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Base plate question?

post #1 of 20
Another case of lamo retailers with no mind/opinion of their own swallowing manufacturer propaganda hook line and sinker. You are right, it is of great importance, at least because we should have the ability to choose what we ski and what set-up we use.

I hate the whole 'packaged' ski and binding thing. There is only one reason behind it - sales (maybe with the exception of something like the Salomoon pilot system, which is a genuine innovation). :
post #2 of 20
I think the current story is that
- if you spend most of your time carving on groomers the plate would be beneficial (extra leverage);
- if you spend most of your time in the soft stuff and landing a ton of jumps plate would not do as much for you.

post #3 of 20
Thread Starter 
Thank you for your replys boys. RockSkier nails it with "whatever happend to freedome of choice?" I play e-guitar and there is practicly nobody that has the exact same equipment and setup.

I dont like the ide that some jerk 21 y old salesman : tells me that Im out of line asking for base plates for expert skis!

I would like to hear if anybody else are into 50mm or more base plates for regular skiing here at this message board?

post #4 of 20
Comes right down to personal preference. I am right at 55mm off the snow on both pairs of race skis that i own, and all of my other skis have some sort of lift under the binding that gets me up off the snow. If i were free skiing out west in a lot of powder, i would still use a lifted binding because it feels more versitile to me. So then i would be able to carve the groomers without booting out, and while freesking, i dont think i would notice 10 extra mm of lift under my foot (which is what most lifted bindings give you - or close to it). In my experience 55mm is enough. Skis like the salomon pilots and other integrated systems have at least that much lift on them, which has become nearly a standard on new skis. If you wanted to take for example a volkl G3 and mount an epb race plate on it and then mount a marker piston binding that has the extra lift built into it on top of the epb plate, go for it, it sounds like the setup would be a blast. My dad has fischer rc4 sc's with the booster plate on them, and he has a salomon s850 AXE+ binding ont op of that, putting him around 66 or so mm off the snow. The extra height makes for a wonderful carving ski, but a little sketchy in powder im guessing. So it is really your call as to how much lift you have on your skis. the waist size helps the ski when turning but dont buy the statement that it needs no extra lift because of the waist size, thats rediculous. My GS skis have a 66mm waist and still have the standard 55mm of lift.
post #5 of 20
Thread Starter 

Base plate question?

The new system skis have an integrated binding with a fixed booth height over the snow surface. In the shop they told me since the new expert skis are wider, about 70mm, the extra height is not needed anymore.

IMHO it is of major importance but the guy behind the counter : told me I was the third guy to ask this same stupid question and none of the other two knew anything about skiing.

Is the extra base plate passed into history or just not needed on all mountain skis nomore?

post #6 of 20
Thread Starter 
Greg - I just measured the lift of my old Olins and with the base plate and the marker binding from the bottom of the ski right under my heal it measures up to 56mm. On the Crossmax 10's its only 47mm. All I can tell you is that 9mm makes a big difference. Like your skipoles are suddenly too long or too short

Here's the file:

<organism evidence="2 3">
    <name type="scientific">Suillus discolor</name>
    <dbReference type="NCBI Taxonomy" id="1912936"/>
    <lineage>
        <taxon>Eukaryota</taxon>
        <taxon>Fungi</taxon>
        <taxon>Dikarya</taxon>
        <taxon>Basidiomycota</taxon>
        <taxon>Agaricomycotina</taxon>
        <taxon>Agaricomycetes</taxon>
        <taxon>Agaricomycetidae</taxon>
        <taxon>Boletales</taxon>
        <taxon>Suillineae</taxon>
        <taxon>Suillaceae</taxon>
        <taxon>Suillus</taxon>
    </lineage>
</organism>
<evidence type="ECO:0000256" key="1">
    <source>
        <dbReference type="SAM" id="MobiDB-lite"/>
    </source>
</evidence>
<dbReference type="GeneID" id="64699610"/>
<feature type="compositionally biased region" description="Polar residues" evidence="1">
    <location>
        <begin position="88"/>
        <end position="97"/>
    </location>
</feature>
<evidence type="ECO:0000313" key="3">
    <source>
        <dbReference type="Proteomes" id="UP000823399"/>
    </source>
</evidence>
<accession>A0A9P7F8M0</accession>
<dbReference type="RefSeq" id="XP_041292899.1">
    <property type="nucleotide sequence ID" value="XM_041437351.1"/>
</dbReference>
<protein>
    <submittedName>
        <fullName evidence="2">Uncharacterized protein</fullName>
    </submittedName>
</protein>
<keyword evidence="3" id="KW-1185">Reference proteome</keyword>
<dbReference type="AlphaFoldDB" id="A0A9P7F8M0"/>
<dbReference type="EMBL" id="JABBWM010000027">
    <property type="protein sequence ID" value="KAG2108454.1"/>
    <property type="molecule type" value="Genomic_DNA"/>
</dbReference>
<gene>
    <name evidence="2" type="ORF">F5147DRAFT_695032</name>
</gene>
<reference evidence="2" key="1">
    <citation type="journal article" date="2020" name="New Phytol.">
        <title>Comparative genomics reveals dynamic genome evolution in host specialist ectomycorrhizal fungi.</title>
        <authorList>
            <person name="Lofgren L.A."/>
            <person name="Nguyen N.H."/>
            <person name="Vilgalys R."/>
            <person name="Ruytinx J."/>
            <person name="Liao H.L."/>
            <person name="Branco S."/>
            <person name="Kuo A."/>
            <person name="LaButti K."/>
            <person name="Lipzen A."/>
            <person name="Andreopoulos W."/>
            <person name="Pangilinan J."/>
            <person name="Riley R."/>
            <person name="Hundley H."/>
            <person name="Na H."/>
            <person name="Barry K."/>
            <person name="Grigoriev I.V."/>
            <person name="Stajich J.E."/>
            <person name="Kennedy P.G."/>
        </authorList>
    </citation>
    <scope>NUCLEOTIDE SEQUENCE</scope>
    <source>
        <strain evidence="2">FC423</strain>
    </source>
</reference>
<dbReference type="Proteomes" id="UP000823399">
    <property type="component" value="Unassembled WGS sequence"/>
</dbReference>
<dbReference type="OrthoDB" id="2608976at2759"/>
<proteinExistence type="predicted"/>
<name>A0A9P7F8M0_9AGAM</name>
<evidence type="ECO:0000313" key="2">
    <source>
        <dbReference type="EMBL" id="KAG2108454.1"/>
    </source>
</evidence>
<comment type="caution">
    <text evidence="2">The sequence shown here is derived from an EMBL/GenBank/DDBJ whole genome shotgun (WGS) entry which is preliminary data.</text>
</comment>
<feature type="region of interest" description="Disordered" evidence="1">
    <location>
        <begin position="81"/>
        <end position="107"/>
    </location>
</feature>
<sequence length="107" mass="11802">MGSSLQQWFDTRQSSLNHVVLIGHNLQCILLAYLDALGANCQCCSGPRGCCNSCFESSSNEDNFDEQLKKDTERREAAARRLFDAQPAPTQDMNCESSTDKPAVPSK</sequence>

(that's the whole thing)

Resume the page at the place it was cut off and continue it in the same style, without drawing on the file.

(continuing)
Take a look at this site: http://www.skyhoy.com/e/ravepro_detail.asp

Standard height off the ski surface is 41mm witch will give you a 70mm lift off the snow. More my style. Luckily there are options out there. Greg aske your father what he thinks off 70mm in powder!

post #7 of 20
Hi TDK--I'm with the others--that salesperson was clueless. Lift plates serve at least three purposes, only one of which is also adddressed by wider skis.

Lift plates make it easier to tip and hold your skis on edge, regardless of how wide or narrow they are. When you press down on your edge, the force that applies to your edge tends to fight your edging effort--it tries to flatten the ski, to reduce its edge angle. A lift plate reduces this torque, making it easier to keep your ski sufficiently edged. Indeed, the wider the ski, the more difficult it is to hold it on edge, and the more the lift plate helps.

Lift plates also affect the vibration and damping, as well as the stiffness, of the skis. Different plates have different effects, and more damping is not necessarily always what you want. But the width of the ski does not change this effect either!

Finally, lift plates can help minimize "boot-out." Boot-out is what happens when you tip your skis so far over that the boots hit the snow, releasing the edge just when you probably need it the most! Lifting the boot farther off the ski obviously allows you to tip the ski farther before the boot hits the ground. Since boot-out is not such an issue with wider skis, this benefit of lifts is lost on fats and mid-fats.

And lifts have downsides too. They are heavy. They can stiffen the ski under the lift. They can make the ski "slower" rolling from edge to edge. So you may well NOT need lifts on your new skis. But personally, I like a fair amount of lift on my skis, of any type. I find that the upside far outweighs the downside, for most skiing and conditions. I particularly dislike the feel of wide skis on hard snow without lift plates. I can really feel the increased effort in my ankles required to hold the wider skis on edge.

Best regards,
Bob Barnes
post #8 of 20
<BLOCKQUOTE>quote:</font><HR>Originally posted by tdk6:
I play e-guitar and there is practicly nobody that has the exact same equipment and setup.<HR></BLOCKQUOTE>

Totally agree with you -
my Pensa Custom Strat was set up for me by Rudy Pensa
Robert at Godin set up my Tele Signature
I rebuilt my Tokai to my own specs
My Guild has never been adjusted, and my Taylor is perfect the way I bought it

But they all have different strings on them.

post #9 of 20
Thread Starter 
Bob - Thank you for your extensive answere [img]smile.gif[/img] You are perfectly right in everything you say and you do that without stepping on anybodys toes. Good work.
The boot out issue is not entirely eliminated IMO with wider skies since carving in softer snow or if the terrain is varying a lot, causes boot out easily. I notissed that with the Crossmax 10's. Lifting the shoe off the ski a bit more would have helped. And if you are right Bob, and I know you are, lifting the boot also helpes holding in particular a wide ski on the edge. I know this also from ice hockey. The height of the blade is really critical and also limited by the roole book.

S - some nice guitars you have : I have a lot of them also but no Guild or Pensa..... yet. For a great guitar forum check out www.fenderforum.com Im tdk. BTW, this is a great ski forum. Best that I have found.

post #10 of 20